In accordance with the illustrative embodiments demonstrating features and advantages of the present invention, there is provided a drinking cup that includes an elongated, generally cylindrical housing for holding a liquid. The housing has an inside surface, an outside surface, and a bottom. Also included is an elongated, generally cylindrical insert with an inner surface and an outer surface where the insert fits within the housing and has means for providing an annular space between the outer surface of the insert and the inside surface and the bottom of the housing. The cup further includes a cap removably mounted to the housing. The annular space receives any liquid flowing between the inner surface of the insert and the outer surface of the insert. The cap has a recessed bottom within which a plurality of openings are formed. The openings are in fluid communication with the annular space formed between the insert and the housing. The space providing means of the insert includes a plurality of tabs located on the outer surface of the insert and a plurality of feet extending downwardly from the bottom of the insert. The cap may be removably mounted to the housing by screw threads formed on the cap and the housing.

In a second embodiment, the cap and the insert may be molded as one piece and the inner surface of the insert tapers. An annular space is formed between the outer surface of the insert and the inside surface and the bottom of the housing. The bottom of the insert is open and is spaced above the bottom of the housing allowing fluid to flow into the annular space. Screw threads are located adjacent the top of the insert that mate with screw thread formed adjacent the top of the housing. Openings are located in the cap as in the first embodiment so that the cup may be used in the same manner.

Other objects, features, and advantages of the invention will be readily apparent from the following detailed description of the preferred embodiments thereof taken in conjunction with the drawings.

BRIEF DESCRIPTION OF THE DRAWINGS

For the purpose of illustrating the invention, there is shown in the accompanying drawings forms that are presently preferred; it being understood that the invention is not intended to be limited to the precise arrangements and instrumentalities shown.

FIG. 1 is a top front perspective view of the cup of the present invention in a fully assembled form;

FIG. 2 is an exploded perspective view of the cup of the present invention;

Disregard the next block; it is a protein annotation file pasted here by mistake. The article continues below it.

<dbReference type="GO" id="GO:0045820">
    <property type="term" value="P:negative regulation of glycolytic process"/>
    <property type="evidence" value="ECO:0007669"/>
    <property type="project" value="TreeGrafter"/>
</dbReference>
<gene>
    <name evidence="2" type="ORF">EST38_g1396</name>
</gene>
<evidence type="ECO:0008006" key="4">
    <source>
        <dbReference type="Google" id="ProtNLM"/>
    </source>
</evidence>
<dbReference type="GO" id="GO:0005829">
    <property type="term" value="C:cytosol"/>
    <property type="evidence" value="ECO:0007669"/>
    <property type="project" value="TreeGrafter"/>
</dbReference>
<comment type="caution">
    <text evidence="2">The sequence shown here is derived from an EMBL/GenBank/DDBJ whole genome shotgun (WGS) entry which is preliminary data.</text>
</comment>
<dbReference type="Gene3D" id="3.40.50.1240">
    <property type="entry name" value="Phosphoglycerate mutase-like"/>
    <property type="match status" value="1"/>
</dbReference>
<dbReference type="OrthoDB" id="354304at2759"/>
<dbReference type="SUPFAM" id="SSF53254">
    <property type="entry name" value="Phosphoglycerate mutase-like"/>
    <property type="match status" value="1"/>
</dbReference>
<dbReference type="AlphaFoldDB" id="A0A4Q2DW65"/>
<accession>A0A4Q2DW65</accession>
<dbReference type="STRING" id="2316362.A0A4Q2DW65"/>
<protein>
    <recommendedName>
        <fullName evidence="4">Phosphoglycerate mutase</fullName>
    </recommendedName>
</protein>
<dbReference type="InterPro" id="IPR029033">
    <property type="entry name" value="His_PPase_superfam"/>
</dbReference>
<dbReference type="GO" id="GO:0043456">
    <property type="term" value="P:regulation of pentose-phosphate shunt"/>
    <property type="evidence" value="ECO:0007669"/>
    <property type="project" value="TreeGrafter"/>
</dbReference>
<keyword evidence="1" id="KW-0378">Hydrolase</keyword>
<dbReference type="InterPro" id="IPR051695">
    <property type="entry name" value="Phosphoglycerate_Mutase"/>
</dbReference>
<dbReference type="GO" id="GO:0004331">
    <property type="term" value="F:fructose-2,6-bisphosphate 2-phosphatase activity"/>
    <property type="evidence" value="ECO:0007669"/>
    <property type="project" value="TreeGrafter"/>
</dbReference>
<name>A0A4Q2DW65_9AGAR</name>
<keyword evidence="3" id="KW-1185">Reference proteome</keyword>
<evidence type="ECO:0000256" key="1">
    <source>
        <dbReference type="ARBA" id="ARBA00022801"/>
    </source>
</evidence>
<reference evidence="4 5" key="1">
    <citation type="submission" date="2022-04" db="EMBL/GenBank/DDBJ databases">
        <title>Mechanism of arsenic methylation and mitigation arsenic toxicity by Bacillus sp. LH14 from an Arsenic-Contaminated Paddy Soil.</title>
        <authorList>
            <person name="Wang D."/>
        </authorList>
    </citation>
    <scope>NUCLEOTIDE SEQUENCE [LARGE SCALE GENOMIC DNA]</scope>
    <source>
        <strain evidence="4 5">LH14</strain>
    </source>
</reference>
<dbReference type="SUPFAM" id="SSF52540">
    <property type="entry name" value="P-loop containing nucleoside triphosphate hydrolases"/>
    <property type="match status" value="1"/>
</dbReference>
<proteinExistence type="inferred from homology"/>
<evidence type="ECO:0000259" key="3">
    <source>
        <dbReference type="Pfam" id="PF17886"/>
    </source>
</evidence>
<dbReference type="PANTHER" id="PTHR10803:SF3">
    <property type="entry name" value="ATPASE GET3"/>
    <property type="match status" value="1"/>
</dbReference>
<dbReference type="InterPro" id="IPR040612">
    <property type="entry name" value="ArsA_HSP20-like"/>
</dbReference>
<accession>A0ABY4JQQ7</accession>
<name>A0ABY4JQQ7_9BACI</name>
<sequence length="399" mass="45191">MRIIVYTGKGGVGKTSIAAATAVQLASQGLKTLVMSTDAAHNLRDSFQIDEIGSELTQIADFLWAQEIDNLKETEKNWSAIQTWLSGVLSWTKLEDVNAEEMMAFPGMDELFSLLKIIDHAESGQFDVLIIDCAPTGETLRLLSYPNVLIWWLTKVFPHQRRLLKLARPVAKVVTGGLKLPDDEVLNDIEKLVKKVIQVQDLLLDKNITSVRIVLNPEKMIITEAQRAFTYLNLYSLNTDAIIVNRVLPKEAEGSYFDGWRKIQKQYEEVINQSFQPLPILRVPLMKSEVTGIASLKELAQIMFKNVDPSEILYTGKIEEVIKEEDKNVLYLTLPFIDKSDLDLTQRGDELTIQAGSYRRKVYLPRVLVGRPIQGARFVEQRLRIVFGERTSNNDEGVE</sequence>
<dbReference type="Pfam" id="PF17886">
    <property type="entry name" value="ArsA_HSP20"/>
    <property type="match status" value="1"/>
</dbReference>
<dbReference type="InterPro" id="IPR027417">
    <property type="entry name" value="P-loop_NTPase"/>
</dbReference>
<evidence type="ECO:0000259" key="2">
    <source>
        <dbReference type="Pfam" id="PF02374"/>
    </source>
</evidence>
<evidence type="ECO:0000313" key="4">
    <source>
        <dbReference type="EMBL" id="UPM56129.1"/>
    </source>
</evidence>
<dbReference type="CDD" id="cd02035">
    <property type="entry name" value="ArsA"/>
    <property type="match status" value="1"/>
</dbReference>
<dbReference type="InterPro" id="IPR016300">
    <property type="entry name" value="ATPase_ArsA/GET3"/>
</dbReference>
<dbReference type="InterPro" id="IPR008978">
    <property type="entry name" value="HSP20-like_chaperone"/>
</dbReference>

FIG. 3 is a cross-sectional view of the cup of the present invention taken through line 3-3 of FIG. 1;

FIG. 4 is a top plan view of the cup of the present invention taken through line 4-4 of FIG. 1;

FIG. 5 is a cross-sectional view of the cup of the present invention taken through line 5-5 of FIG. 1;

FIG. 6 is a partial cross-sectional view of the cup of the present invention taken through line 6-6 of FIG. 3;

FIG. 7 is a cross-sectional view of the cup of the present invention similar to FIG. 3 but with liquid therein;

FIG. 8 is a cross-sectional view of the cup of the present invention similar to FIG. 7 but showing the cup in an inverted position;

FIG. 9 is a cross-sectional view of the cup of the present invention similar to FIGS. 7 and 8 but showing the cup in a horizontal position;

FIG. 10 is a front perspective view of a portion of a second embodiment of the present invention;

FIG. 11 is a cross-sectional view taken through line 11-11 of FIG. 10; and

FIG. 12 is cross-sectional view of the cup of the second embodiment of the present invention in a horizontal position.

BEST MODE FOR CARRYING OUT THE INVENTION

Referring now to the drawings in detail wherein like reference numerals have been used throughout the various figures to designate like elements, there is shown in FIG. 1 a drinking cup constructed in accordance with the principles of the present invention and designated generally as 10.

The cup 10 of the present invention essentially includes three main parts. The first is an elongated, generally cylindrical outer housing 12 for holding a liquid 14, the housing 12 has an inside surface 16, an outside surface 18, and a bottom 20. The cup 10 further includes an elongated, generally cylindrical insert 22 with an inner surface or wall 24 and an outer surface or wall 26 where the insert 22 fits within the housing 12. The insert 22 is slightly smaller in diameter than the outer housing 12 so as to provide an annular space 28 between the outer surface 26 of the insert 22 and the inside surface 16 of the outer housing 12. In addition, the main portion of the insert 22 is slightly shorter than the outer housing so that the bottom edge of the insert 22 is slightly above the bottom wall 20 of the housing and a space is left therebetween. The third main component of the cup 10 is a cap 30 which is removably mounted to the housing 12. (See FIG. 3.)

In order to maintain the space 28 between the insert 22 and the housing 12, the insert 22 is provided with a plurality of tabs 32 a and 32 b, for example, located on the outer surface 26 of the insert 22. The insert 22 also includes a plurality of feet 34 a and 34 b, for example, extending downwardly from the bottom of the insert 22. (See FIG. 2.) These feet maintain the space between the main portion of the insert 22 and the bottom wall 20 of the housing 12. When the insert 22 is placed within the housing 12 the tabs 32 a and 32 b and feet 34 a and 34 b allow for fluid communication between the insert 22 and the housing 12. (See FIG. 7.) The annular space 28 receives any liquid flowing between the inner surface 24, or the inside, of the insert 22 and the outer surface 26, or the outside, of the insert 22.